Suwa, Gen et al
Fossilized teeth of the earliest known human ancestor Ardipithecus ramidus were found in the Afar Depression of Ethiopia. Researchers recovered and analyzed 145 different teeth making up 62 cataloged specimens. Researchers looked at the Ar. ramidus teeth in comparison with the more primitive Ardipithecus kadabba and the more humanoid Australopithecus anamensis and Australopithecus afarensis. Specifically, the researchers spent time studying the variation, size, scaling and enamel thickness of the teeth to reveal possible implications regarding diet and behavior. The Suwa et al found that there was a low level of sexual dimorphism in the canines and premolars. In this sense Ar. ramidus has more in common with the later australopithecines than with chimpanzees and other apes. Presumably, the less dimorphism there is the more likely social equality between the sexes is. This may also indicate a sharing of the parental responsibilities between sexes. The upper canines are also more diamond shaped, which appears “less-threatening” than the honing apparatus of chimpanzees. This could also indicate a decreased amount of aggression between males.
The relative intermediate enamel thickness (between that of chimpanzees and the australopithecines) of Ar. ramidus appears to indicate a mixed diet with an emphasis on fruit. The study does not mention whether or not meat was an important part of the Ar. ramidus diet, but it does make a point of saying that the enamel is relatively thin when compared with humans and that it probably means less reliance on a frugivorous diet, but not total abandonment of ripe fruits. Enamel evidence also suggests that Ar. ramidus lived in a forested environment and not a savannah as was previously thought.
The importance of this case study is that it debunks the “killer ape” hypothesis developed by Raymond Dart and Robert Ardrey in the 1950s and 60s. It paints a picture of our oldest ancestors as cooperative creatures. It also undermines the possibility of understanding human nature through the study of chimpanzees and other apes that clearly diverge from the human line as far back as the Miocene. Chimps are clearly far more aggressive in their sexual relations as well as social hierarchies. The possibility that male and female “Ardis” shared the task of child rearing is also an important finding that relates to sexual relations. Finally, the tooth enamel of Ar. ramidus reveals that it may not have been hunting that made our ancestors unique. Rather, Ar. ramidus appears to still have been reliant of fruit.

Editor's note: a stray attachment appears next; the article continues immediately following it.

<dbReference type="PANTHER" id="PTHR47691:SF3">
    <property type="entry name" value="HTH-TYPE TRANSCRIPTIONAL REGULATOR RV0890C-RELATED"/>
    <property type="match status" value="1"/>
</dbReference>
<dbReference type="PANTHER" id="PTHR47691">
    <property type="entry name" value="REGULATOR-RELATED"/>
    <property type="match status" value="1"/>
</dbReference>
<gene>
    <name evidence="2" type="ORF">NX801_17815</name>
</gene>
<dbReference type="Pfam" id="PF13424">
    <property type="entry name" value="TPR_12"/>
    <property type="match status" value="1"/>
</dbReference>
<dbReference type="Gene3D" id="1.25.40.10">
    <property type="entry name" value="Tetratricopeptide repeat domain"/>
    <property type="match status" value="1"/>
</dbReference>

Suwa, Gen et al2009 The Ardipithecus ramidus Skull and its Implications for Hominid Origins. Science 326: 68-68e7.
The discovery of an Ardipithecus ramidus skull was not easy. The skull was found in the Afar Depression in Ethiopia, but it was badly damaged and scattered over a wide area. Researchers used computers to digitally reconstruct the skull, revealing a nearly complete cranium. They found that Ardipithecus ramidus had a brain about the size of a bonobo’s or female chimpanzee’s. Although the skull may share its cranial capacity with the chimp, it does not share its overall structure. The brow-ridge is different from the chimpanzee’s and its lower face does not project forward like a chimpanzee’s. Although the cranial capacity of Ardipithecus ramidus was relatively small, it did have a steep bone on which the brain stem would rest suggesting the possibility of growth in the areas that in humans we relate to visual and spatial perception. When compared, the cranial structures of Ar. ramidus, australopithecines, and chimpanzees all appear to be unique. The chimpanzee’s facial structure is forwardly placed revealing a possible association with a greater degree of aggression.
The chewing apparatus of Ar. ramidus is consistent with that of an omnivore/frugivore that avoids hard and abrasive foods. Combined with a non-honing dentition this may indicate a greater reliance on vegetation, although it is pretty clear that meat was an important part of our Miocene ancestors’ diet.
In particular, what is of relevance to human nature is the fact that the skeletal make-up of the lower face diverges from that of the chimpanzee. In chimpanzees this forward projection indicates aggression. The absence of this projection in Ar. ramidus may indicate a more peaceable species. This has an impact on the human nature debate as Ar. ramidus appears to be very close to the human/chimp split and this discovery may explain what separates humans from chimps and bonobos, especially in regards to behavior.
All this evidence tells me we were headed in a good direction from the start and things could only get better, until the invention/intervention of the state. Tool use in the Australopithecines followed by art and symbolic culture in early Homo coupled with a gradual increase in brain size made life much more interesting. Creativity is probably the universal defining trait in humans that separates us from other animals, and that is why I believe another world is possible. But we must get back to living in harmony with nature (and with our nature) the way our ancestors did. The state has alienated us from nature.